Images emerge of Brazil dam collapse

The video shows when the muddy sea reached the facilities of the Vale mining companyImage copyright
TV Bandeirantes

Image caption

The trail of destruction caused by the collapse spreads over an area equivalent to more than 100 football pitches

Dramatic pictures have emerged of the collapse of an iron ore mine owned by the Vale company in southern Brazil.

The images, obtained by the TV Bandeirantes station show the moment a muddy sludge engulfed the company canteen and neighbouring buildings in Brumadinho, Minas Gerais.

An investigation is taking place into the collapse, which has left more than 300 people dead or missing.

This is the second incident involving Vale in three years.

Five people have been arrested as part of the investigation. Prosecutors in Brazil say three were Vale officials, whose responsibilities included dealing with environmental impact licences.

Vale, the world’s biggest producer of iron ore and nickel, said it was co-operating with prosecutors.

A state official told Reuters that all evidence suggests the dam burst was caused by liquefaction – a process by which a solid material such as sand loses strength and turns to liquid.

The BBC’s Julia Carneiro says liquefaction was the cause of a separate dam collapse three years ago in Mariana, owned by a Vale subsidiary. Both structures are upstream dams, mostly built with dried mining waste or tailings, a mixture of sand and clay-like mud.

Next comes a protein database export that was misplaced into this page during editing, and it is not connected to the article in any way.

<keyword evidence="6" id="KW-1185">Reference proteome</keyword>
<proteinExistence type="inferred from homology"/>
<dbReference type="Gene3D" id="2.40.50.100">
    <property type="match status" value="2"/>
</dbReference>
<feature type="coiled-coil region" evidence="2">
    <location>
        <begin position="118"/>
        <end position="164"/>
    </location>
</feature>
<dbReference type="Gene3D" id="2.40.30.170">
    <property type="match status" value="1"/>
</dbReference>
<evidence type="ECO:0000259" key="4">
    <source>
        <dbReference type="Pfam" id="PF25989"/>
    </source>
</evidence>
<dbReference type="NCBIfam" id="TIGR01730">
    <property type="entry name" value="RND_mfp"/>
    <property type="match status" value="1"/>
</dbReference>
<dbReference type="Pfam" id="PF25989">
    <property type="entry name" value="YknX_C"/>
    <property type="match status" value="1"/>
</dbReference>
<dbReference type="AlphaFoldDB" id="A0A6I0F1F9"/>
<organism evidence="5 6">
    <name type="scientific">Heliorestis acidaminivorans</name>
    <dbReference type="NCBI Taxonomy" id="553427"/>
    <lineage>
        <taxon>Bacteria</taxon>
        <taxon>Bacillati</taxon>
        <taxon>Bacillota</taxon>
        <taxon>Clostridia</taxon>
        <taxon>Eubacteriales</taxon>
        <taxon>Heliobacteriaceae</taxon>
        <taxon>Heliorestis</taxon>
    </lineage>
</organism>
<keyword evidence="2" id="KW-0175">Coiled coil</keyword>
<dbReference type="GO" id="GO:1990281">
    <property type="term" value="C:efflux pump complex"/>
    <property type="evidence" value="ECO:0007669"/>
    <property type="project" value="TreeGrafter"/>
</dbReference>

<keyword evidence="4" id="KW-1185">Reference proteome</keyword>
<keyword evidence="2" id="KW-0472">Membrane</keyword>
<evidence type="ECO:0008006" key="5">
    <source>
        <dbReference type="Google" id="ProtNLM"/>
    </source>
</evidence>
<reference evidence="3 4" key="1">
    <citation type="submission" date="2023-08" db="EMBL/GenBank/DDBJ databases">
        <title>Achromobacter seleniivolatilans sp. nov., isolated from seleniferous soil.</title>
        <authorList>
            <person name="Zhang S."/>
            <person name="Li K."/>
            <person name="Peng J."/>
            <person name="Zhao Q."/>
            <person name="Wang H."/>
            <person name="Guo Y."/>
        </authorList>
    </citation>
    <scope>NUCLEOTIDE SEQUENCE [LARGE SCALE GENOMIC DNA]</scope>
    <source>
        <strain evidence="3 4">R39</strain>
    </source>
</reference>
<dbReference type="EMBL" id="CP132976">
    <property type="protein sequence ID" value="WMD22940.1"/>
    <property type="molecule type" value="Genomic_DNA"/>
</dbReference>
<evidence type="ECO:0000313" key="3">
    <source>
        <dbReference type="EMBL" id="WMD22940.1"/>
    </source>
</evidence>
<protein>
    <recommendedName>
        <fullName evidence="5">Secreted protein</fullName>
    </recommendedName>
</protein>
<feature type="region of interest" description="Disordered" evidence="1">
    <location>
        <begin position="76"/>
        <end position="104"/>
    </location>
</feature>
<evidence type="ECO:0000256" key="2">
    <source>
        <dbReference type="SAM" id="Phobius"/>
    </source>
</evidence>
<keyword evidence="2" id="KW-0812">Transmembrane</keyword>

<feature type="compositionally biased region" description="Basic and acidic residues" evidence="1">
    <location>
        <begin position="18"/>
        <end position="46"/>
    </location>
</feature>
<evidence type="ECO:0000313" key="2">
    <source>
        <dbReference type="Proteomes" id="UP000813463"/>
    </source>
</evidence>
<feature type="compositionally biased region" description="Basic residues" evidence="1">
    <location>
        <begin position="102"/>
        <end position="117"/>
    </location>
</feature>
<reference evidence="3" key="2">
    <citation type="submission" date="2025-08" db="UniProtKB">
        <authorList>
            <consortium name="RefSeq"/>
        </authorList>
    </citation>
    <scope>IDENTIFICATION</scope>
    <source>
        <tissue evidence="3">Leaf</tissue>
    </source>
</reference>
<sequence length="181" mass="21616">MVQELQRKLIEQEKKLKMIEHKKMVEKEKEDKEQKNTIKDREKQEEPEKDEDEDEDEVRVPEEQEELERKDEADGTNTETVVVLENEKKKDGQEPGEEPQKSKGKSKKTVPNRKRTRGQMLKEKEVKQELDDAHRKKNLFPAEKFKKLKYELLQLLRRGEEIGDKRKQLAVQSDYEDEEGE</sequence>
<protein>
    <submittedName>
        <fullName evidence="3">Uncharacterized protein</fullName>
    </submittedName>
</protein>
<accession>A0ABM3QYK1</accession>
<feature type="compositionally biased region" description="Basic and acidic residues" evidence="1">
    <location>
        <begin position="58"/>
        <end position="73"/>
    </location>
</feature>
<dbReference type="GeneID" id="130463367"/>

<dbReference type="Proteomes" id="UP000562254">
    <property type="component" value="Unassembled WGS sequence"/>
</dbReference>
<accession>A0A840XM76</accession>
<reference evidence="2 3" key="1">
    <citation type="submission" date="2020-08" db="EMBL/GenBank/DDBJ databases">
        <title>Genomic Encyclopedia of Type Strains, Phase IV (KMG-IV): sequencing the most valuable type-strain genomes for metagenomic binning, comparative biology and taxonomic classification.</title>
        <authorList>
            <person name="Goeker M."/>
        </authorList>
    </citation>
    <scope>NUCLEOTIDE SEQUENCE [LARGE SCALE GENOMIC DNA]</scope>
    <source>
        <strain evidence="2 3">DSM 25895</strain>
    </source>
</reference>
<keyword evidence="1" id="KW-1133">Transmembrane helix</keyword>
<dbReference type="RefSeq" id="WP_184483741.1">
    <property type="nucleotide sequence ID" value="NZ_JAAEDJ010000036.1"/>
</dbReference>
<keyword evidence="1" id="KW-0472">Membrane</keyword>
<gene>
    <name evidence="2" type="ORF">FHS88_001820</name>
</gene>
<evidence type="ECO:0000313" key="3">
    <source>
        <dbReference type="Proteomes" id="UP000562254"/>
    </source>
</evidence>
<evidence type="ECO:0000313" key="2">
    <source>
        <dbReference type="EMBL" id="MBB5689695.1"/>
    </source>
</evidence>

Dam collapse in Brazil

29 January 2019

Satellite image of Brumadinho mine in Brazil 29 January 2019

24 January 2019

Satellite image of Brumadinho mine in Brazil 24 January 2019

Vale says the cause of the collapse is being investigated and that instruments used to measure dam pressure had not detected any problems.

As hopes of finding anyone alive dwindle, thoughts are now turning to how to deal with the 12 million cubic metres of mud that was released.

The UN’s Special Rapporteur on Toxics, Baskut Tuncak, has called for an inquiry into the toxicity of the waste and urged the Brazilian government to take immediate precautionary measures.

Leave a Reply

Your email address will not be published.